Harvard School of Engineering and Applied Sciences researchers in the Harvard Biorobotics Laboratory have developed an inexpensive tactile sensor for robotic hands that is sensitive enough to enable a robot to gently manipulate fragile items. They designed their TakkTile sensor primarily for users such as commercial inventors, teachers, and robotics enthusiasts. They made the sensor with an air-pressure-sensing barometer, commonly found in cellular phones and GPS units in which it takes altitude measurements. This enables it to detect a very slight touch. The sensor would let a mechanical hand recognize that it is touching a fragile item and enable it to, for example, pick up a balloon without popping it. The researchers say TakkTile could also be used for devices such as toys or surgical equipment. Harvard University officials say the university plans to license the technology. (EurekAlert)(Harvard University)

Researchers Create Color-Tunable Photonic Fibers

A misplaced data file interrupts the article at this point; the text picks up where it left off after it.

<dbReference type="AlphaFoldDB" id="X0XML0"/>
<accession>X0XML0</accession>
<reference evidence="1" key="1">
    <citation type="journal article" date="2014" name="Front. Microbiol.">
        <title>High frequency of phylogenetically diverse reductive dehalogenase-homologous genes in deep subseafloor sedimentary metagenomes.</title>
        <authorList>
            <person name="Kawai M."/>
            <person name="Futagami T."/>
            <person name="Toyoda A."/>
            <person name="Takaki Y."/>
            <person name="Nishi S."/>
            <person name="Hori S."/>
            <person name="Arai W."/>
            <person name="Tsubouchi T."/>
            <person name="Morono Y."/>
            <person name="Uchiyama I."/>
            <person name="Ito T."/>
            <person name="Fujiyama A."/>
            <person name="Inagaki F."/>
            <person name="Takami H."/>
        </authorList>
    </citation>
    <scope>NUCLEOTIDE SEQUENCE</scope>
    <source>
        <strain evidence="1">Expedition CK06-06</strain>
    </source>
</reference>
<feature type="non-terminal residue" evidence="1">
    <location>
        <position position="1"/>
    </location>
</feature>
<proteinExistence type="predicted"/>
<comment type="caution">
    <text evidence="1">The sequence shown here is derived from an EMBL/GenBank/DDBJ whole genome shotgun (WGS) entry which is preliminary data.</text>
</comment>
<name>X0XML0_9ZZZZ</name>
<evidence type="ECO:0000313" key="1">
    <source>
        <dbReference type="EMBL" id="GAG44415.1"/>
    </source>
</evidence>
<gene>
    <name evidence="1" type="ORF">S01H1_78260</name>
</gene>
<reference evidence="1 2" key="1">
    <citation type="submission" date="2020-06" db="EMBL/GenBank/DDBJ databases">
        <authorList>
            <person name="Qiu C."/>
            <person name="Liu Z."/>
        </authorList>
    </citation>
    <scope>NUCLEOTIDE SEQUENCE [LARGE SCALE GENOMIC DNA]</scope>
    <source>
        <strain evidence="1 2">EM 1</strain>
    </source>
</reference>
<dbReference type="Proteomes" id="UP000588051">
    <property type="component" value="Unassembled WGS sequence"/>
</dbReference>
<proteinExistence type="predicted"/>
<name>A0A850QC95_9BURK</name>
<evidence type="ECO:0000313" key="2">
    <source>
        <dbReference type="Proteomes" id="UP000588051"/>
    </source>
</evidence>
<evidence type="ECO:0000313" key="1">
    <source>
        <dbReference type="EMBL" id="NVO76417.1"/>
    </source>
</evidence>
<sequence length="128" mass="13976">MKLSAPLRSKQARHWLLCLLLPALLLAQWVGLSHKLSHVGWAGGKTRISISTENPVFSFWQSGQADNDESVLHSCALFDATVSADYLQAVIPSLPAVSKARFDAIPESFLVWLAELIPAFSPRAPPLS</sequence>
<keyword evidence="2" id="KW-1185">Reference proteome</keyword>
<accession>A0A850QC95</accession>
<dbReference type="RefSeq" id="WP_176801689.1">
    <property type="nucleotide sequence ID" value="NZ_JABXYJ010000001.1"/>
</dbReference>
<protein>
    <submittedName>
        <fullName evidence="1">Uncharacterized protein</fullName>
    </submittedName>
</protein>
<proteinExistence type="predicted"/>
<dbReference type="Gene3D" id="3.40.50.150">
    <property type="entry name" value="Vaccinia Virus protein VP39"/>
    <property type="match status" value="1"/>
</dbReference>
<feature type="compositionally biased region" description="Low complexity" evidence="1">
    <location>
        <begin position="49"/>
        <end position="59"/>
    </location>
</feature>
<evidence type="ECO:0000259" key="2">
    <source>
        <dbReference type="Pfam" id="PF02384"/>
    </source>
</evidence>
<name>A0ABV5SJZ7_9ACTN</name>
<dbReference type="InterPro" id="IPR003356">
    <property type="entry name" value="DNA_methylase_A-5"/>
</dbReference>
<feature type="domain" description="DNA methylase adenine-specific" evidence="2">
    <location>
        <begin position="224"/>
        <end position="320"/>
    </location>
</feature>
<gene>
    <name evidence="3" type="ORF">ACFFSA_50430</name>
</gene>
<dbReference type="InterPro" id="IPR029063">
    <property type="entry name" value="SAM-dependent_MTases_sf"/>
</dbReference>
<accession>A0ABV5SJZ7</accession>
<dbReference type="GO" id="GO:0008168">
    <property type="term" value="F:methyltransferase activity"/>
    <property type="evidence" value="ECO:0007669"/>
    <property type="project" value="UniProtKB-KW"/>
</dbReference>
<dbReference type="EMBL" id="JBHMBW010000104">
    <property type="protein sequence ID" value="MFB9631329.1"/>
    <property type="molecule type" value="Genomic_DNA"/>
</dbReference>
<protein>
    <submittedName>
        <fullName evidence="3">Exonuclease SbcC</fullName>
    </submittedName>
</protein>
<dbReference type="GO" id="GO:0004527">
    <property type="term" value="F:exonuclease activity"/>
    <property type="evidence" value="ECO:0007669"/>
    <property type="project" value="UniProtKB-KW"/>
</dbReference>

Scientists from Harvard University and the University of Exeter—with contributions from Ludwig Maximilians University and University of Cambridge researchers—have developed a biologically inspired photonic fiber that changes color as it is stretched. The fiber consists of multiple polymer layers placed around a glass core, which is later etched away. The layers’ thickness, which changes with stretching, determines the fiber’s color. The researchers based their approach on the Margaritaria nobilis (or bastard hogberry) plant, known for its iridescent blue color caused by its complex surface structure. The researchers used a rolling technique to make the fibers. They say this will make large-scale manufacturing practical. The technology may initially be used to create smart fabrics for use in sporting applications, such as fabrics that would change color in response to muscle tension in the athlete wearing the garment. It would also be used to sense when an object is being strained as a result of heat. (EurekAlert)(Harvard University)

Researchers Create Soft-Bodied Autonomous Robot